PHOTOS: Hundreds of students rally to remember slain 17-year-old, demand end to gun violence | KUOW News and Information

PHOTOS: Hundreds of students rally to remember slain 17-year-old, demand end to gun violence

Jun 8, 2018

Last Friday was the last time Ryan Dela Cruz's classmates saw the 17-year-old student alive.

This morning, his friends stood huddled on the Franklin High School football field, grasping one another in a moment of silence.

Around them, hundreds of students wore orange t-shirts reading #KeeptheSouthEndSafe in a call to end gun violence. Dela Cruz, an aspiring Marine just two weeks shy of graduating, was at least the sixth teenager killed by gun violence in King County this year. 

Read More: Fatal gun violence looks different for Seattle kids, depending on where they live

 

Letrell Paris, 18, remembered meeting his friend Dela Cruz in the sixth grade, playing frisbee at lunch, and riding their bikes downtown on summer break.

"I don’t know why, but I kept expecting to go to school [today] and see Ryan standing there with a big smile on his face," he said. "It feels so unreal."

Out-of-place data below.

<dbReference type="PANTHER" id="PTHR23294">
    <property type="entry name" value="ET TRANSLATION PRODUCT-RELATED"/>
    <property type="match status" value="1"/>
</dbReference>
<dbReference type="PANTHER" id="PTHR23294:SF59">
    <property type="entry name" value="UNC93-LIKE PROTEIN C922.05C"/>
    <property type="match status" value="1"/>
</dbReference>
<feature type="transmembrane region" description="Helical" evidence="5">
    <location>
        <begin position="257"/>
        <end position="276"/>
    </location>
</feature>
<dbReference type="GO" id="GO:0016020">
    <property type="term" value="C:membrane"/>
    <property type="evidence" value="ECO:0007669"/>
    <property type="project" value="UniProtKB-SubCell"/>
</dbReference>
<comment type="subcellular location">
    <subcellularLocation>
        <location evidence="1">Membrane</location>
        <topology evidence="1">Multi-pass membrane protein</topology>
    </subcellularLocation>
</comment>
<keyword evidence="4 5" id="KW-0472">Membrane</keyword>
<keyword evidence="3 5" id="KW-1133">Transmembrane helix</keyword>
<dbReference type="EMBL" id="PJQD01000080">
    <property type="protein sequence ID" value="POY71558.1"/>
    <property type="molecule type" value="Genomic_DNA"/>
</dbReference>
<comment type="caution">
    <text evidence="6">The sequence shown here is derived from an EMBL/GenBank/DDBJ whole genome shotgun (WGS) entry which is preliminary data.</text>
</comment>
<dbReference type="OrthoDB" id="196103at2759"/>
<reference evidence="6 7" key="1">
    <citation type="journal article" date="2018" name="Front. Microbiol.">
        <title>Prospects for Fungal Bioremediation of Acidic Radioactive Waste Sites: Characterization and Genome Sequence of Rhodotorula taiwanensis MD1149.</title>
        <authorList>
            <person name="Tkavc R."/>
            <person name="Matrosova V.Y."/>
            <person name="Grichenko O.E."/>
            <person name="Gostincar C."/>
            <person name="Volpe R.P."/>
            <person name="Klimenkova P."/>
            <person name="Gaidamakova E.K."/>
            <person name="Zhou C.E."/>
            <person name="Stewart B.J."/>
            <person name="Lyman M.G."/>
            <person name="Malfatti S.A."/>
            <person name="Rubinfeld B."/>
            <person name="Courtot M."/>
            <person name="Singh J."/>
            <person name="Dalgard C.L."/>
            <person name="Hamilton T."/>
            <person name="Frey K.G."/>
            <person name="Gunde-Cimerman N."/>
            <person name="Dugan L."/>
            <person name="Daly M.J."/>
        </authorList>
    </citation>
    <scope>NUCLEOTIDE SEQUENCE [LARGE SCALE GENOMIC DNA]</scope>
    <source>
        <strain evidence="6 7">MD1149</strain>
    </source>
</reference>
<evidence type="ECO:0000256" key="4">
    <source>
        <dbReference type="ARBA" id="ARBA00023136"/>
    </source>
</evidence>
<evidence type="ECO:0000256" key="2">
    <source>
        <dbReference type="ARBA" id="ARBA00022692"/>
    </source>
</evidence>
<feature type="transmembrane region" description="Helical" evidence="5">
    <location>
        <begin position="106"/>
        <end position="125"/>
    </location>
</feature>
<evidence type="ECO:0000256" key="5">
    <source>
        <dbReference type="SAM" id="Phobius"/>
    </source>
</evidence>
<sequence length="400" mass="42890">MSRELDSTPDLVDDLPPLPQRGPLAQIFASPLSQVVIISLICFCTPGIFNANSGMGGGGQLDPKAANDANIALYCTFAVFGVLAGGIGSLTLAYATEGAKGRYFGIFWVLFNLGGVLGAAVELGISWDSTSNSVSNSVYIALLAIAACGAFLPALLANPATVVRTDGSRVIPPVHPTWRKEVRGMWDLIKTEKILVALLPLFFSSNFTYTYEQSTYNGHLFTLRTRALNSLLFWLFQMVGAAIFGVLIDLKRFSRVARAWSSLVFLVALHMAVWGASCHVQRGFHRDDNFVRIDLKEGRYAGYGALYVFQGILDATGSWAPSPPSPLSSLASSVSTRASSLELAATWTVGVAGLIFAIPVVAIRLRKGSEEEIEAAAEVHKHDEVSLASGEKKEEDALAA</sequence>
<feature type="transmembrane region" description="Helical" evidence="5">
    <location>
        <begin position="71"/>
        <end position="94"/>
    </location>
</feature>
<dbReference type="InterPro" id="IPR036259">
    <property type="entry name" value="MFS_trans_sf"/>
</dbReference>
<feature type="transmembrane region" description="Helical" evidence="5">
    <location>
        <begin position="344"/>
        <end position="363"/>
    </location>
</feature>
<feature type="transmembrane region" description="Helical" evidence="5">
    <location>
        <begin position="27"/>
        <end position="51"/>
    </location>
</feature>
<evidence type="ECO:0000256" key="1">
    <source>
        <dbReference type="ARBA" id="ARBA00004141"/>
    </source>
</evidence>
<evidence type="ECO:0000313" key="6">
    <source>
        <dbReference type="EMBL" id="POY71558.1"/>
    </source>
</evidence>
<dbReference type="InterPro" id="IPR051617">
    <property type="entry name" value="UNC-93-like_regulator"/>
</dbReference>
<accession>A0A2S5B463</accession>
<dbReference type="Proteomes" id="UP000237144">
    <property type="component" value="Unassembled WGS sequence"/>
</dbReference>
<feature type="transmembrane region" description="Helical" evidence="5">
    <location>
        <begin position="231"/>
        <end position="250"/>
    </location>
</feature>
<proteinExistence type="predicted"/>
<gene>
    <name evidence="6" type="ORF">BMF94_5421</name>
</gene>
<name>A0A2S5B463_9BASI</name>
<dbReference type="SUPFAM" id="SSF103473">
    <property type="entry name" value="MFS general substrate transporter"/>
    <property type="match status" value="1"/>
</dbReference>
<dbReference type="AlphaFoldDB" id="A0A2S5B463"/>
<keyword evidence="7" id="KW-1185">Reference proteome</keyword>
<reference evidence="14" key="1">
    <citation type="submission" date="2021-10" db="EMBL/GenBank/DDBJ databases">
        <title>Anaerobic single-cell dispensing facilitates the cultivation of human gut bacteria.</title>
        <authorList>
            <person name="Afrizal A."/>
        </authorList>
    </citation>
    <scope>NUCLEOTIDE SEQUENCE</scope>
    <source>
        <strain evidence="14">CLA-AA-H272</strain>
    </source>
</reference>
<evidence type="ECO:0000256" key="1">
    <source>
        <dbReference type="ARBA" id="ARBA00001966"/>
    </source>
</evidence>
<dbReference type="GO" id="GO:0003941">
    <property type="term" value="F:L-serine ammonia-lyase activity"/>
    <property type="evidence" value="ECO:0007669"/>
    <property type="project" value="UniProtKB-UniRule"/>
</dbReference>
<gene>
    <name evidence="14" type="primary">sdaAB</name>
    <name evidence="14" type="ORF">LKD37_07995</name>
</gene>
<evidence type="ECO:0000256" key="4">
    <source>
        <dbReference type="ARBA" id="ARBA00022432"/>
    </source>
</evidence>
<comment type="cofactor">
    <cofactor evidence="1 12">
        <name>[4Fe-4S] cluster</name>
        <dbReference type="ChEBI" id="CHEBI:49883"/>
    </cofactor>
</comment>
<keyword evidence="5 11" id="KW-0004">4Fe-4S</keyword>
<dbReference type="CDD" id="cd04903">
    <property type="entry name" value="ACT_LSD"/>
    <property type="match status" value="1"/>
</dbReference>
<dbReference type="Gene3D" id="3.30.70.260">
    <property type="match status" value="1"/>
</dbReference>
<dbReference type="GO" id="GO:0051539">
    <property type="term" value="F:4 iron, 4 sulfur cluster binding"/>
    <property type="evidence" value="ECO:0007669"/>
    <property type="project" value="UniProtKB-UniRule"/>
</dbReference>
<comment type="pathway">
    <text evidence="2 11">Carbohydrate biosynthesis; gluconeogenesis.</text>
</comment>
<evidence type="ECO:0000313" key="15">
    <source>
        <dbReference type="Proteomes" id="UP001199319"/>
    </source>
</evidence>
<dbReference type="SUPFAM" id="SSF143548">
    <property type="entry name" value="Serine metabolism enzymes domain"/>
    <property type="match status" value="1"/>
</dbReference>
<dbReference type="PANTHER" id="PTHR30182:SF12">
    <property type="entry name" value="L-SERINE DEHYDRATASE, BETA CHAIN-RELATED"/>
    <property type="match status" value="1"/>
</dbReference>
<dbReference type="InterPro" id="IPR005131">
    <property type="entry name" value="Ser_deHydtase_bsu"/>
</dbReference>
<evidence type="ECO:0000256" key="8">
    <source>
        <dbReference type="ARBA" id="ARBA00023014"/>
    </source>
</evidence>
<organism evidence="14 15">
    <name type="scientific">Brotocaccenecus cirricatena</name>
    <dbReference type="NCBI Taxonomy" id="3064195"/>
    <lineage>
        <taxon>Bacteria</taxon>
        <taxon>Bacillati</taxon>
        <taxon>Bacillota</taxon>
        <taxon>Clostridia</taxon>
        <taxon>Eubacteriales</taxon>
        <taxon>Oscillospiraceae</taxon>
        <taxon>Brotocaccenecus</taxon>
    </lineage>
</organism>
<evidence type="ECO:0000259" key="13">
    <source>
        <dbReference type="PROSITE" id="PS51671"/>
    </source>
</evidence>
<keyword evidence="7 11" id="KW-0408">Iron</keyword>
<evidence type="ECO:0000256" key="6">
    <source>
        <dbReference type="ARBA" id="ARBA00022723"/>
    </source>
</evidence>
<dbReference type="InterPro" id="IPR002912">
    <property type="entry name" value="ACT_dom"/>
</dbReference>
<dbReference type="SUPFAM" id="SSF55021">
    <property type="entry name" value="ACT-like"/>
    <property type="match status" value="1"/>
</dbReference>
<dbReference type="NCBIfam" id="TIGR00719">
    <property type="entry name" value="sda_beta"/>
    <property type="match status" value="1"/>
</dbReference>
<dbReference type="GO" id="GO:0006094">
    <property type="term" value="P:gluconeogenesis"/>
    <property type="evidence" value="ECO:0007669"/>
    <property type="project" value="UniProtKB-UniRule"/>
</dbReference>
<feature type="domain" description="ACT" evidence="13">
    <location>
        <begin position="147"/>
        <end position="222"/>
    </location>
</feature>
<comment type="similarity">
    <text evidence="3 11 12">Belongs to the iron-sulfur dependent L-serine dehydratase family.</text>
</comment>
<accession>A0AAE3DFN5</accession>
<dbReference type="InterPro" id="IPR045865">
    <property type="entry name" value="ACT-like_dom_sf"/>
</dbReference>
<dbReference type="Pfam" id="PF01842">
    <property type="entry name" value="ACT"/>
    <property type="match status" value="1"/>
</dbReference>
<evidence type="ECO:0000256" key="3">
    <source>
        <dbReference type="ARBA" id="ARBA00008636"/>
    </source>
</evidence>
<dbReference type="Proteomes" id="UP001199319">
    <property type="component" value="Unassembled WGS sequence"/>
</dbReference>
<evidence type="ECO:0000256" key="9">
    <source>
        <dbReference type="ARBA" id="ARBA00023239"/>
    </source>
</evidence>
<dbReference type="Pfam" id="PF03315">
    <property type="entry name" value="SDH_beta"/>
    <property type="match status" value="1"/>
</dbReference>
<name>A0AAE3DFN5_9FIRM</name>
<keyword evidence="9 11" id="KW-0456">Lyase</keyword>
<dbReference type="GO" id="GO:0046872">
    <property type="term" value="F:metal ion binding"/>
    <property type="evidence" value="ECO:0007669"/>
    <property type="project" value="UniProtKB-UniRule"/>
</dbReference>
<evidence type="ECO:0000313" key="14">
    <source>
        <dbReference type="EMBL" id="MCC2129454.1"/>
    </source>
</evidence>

Paris said he never would have expected Dela Cruz to become a victim of gun violence. 

"He was a very whole-hearted person," Paris said. "He liked to help others all the time. I think that’s one of the reasons he wanted to be a Marine."

Read More: Immigrant moms in SeaTac prison 'could hear their children screaming'

 

Police reported that Dela Cruz left his home last Friday with friends to go try and spot ghosts in a popular park for "ghost hunting" when they encountered another group of people. Shots were fired, police said, and Dela Cruz was killed.

On Friday morning, Franklin High School students attended an assembly in remembrance of Dela Cruz. Local activist Nikkita Oliver spoke.

"Gun violence has become business as usual for us," she said. "And what happens is our community tends to keep going and accept the trauma."

But Oliver stressed the importance of the leadership of Dela Cruz's classmates in the ongoing discussion on gun violence. In the wake of mass shootings, she said, plenty of students have spoken up, but "they don't all look like you, or come from where you come from."

"So what you do today is incredibly important for our community," she said.

After the assembly, hundreds of Dela Cruz's classmates rallied, chanted, and carried signs outside Franklin High School on Rainier Avenue South.

They then gathered on the football field, where Dela Cruz's friends hugged one another in a circle and held onto a white balloon.

The group released the balloon: It flew up, away from the high school, and disappeared into the clouds.